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US: FBI director warns of growing threat of violent extremism

‘January 6 was not an isolated event'

FBI-director-christopher-wray-reuters FBI Director Christopher Wray testifies before a Senate Judiciary Committee hearing on oversight of the Federal Bureau of Investigation on Capitol Hill in Washington, U.S., March 2, 2021. REUTERS/Leah Millis

FBI Director Christopher Wray, at his appearance in front of the Senate Judiciary Committee, condemned the attack on the US Capitol and called it ‘domestic terrorism’. Wray made his first public testimony on the riots at the Capitol by Trump supporters in January, on Tuesday.

Wray, while condemning the way his agency handled an intelligence report lending a warning about the insurrection, also warned of a growing threat of violent extremism in the US, the law enforcement is scrambling to confront.  

“January 6 was not an isolated event. The problem of domestic terrorism has been metastasising across the country for a long time now and it’s not going away anytime soon,” Wray said. He also rejected claims by Republicans that it was an anti-Trump group that stormed the Capitol.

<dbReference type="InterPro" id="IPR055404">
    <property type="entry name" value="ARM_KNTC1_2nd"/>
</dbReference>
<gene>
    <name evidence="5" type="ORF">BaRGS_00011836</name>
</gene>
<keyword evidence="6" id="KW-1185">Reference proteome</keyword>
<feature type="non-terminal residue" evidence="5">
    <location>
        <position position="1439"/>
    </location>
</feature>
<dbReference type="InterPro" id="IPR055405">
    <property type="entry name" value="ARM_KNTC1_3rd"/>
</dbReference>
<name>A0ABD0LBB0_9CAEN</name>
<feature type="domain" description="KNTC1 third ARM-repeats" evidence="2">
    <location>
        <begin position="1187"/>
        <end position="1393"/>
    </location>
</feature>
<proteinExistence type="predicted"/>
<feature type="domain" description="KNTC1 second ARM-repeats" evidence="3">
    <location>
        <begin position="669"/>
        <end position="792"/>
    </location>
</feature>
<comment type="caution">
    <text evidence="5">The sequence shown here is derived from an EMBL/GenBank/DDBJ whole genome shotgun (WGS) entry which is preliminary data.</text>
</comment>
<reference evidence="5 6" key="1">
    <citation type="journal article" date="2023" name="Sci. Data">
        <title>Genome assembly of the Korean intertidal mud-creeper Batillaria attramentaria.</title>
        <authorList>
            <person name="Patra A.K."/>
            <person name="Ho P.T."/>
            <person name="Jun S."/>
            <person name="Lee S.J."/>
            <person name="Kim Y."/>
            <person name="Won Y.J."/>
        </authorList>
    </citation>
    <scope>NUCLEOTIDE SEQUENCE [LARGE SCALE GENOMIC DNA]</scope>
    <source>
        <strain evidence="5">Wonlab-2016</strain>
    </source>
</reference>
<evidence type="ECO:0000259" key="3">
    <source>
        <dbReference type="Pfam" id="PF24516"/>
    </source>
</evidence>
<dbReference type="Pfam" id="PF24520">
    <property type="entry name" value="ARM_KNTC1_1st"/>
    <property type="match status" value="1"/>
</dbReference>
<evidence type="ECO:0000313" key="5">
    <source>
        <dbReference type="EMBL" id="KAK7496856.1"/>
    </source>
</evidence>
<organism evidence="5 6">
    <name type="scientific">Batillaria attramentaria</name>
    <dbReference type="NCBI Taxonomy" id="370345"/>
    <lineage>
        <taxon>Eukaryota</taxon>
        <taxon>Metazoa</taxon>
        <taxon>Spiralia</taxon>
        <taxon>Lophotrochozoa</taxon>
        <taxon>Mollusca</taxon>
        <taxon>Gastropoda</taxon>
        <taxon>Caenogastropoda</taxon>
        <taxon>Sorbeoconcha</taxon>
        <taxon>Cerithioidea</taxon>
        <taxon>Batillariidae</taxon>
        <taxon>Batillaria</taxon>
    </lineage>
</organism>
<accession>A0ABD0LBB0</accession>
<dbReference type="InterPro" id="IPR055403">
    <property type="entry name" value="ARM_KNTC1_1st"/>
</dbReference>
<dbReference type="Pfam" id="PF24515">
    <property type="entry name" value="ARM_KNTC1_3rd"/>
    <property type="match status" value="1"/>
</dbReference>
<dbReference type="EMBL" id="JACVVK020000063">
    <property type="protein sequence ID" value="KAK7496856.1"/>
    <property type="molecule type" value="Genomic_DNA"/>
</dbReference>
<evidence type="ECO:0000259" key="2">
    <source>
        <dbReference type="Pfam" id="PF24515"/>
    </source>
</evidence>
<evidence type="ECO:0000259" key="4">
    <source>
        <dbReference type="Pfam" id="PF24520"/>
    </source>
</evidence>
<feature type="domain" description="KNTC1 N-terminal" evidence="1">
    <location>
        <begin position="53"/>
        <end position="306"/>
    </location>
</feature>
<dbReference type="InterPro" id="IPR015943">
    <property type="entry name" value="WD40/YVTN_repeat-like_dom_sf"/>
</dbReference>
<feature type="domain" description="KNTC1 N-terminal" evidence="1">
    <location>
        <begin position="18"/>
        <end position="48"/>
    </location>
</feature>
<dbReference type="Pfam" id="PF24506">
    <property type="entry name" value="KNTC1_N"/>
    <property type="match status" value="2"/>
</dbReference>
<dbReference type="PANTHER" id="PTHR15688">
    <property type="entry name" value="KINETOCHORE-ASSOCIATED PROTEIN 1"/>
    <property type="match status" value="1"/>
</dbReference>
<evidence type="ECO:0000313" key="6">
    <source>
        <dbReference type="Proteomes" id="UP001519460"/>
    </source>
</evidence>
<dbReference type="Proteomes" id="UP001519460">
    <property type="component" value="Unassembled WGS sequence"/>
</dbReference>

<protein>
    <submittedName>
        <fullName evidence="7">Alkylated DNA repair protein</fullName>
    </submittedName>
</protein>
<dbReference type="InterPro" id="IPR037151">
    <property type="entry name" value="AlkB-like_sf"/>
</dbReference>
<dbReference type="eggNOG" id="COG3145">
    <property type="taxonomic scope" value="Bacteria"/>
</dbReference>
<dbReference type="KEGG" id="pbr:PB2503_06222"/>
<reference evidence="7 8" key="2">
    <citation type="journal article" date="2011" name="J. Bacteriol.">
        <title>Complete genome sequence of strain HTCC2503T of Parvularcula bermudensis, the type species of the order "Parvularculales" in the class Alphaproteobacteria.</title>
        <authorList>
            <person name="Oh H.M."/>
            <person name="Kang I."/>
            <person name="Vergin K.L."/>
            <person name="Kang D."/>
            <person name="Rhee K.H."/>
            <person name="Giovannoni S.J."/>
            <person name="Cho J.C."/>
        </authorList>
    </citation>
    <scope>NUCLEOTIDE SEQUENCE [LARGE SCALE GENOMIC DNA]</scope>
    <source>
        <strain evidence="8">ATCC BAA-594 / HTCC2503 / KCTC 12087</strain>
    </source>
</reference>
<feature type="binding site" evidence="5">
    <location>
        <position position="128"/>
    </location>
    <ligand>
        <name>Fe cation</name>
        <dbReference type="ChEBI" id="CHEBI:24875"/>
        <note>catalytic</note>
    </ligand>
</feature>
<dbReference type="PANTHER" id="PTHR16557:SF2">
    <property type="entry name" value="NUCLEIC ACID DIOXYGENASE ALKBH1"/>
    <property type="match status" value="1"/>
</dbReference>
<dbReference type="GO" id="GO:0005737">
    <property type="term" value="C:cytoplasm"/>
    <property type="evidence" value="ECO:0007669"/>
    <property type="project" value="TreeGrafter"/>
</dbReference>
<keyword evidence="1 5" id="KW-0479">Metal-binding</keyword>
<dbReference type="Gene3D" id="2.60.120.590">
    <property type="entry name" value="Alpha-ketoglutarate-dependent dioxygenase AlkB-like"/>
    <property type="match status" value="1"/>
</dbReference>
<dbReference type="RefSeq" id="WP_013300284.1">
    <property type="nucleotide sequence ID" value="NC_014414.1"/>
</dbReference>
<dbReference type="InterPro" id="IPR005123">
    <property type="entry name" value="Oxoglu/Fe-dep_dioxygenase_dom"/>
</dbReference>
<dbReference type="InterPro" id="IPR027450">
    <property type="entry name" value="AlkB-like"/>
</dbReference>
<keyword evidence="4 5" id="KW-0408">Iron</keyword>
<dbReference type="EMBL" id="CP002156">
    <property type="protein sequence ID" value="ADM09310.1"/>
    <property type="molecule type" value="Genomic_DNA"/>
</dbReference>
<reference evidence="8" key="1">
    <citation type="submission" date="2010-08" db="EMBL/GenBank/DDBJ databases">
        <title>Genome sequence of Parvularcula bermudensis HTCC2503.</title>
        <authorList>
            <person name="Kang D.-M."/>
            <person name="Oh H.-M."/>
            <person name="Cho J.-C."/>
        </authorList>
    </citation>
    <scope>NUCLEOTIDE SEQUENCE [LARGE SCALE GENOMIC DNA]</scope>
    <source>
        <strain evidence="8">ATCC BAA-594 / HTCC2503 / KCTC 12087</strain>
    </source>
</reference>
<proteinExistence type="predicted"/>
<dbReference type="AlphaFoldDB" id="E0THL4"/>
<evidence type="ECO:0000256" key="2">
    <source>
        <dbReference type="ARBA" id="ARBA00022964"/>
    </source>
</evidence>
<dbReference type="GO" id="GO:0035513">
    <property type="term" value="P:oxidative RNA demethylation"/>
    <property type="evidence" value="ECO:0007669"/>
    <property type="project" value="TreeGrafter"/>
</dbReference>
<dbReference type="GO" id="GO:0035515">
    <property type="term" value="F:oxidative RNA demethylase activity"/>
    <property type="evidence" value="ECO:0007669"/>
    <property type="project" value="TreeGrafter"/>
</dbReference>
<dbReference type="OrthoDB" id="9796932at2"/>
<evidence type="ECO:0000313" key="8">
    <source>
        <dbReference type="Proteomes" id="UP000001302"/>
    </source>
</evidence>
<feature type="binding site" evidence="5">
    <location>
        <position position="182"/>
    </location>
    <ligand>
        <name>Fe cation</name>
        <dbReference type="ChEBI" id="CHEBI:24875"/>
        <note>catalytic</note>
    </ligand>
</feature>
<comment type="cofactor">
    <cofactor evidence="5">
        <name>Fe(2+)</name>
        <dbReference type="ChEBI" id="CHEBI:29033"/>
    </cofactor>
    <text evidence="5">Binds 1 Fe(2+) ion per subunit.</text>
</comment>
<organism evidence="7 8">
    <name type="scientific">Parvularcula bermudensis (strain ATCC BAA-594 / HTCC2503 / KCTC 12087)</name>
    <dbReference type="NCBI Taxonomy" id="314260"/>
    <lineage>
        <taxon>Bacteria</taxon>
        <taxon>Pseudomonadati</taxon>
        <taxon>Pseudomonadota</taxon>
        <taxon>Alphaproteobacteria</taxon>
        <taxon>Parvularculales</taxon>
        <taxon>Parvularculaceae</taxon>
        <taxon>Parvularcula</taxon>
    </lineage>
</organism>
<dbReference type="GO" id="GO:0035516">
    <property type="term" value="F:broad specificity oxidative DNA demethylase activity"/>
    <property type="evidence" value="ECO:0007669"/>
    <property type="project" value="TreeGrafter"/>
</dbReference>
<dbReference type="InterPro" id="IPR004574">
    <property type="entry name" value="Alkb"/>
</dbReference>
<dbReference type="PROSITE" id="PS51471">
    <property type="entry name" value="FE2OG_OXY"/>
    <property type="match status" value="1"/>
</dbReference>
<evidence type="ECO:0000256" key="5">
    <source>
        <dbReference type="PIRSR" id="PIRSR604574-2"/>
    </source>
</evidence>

The focus of Tuesday’s hearing was on what the FBI knew leading up to the insurrection.

Wray, who was named FBI director in 2017, said the number of domestic terrorism investigations had increased from 1,000 in 2017 to 1,499 at the end of 2020, to about 2,000 now.

Capitol Police leaders have said that they were unaware of the FBI sending an intelligence report anticipating the violence on January 6. Wray said of the FBI, “We did communicate that information in a timely fashion to the Capitol Police and in not one, not two, but three different ways.” He also said that the FBI is looking into what could have been done differently.

A total of 300 people have been charged in connection with the riots at the Capitol two months ago. These include18 people associated with the far-right group Proud Boys and nine people associated with the anti-government militia called the Oath Keepers, who have been charged with conspiracy to storm the Capitol. 

Wray, at the testimony, also said that there was no evidence the attack was planned or carried out by Antifa, a term used to describe leftist militants.

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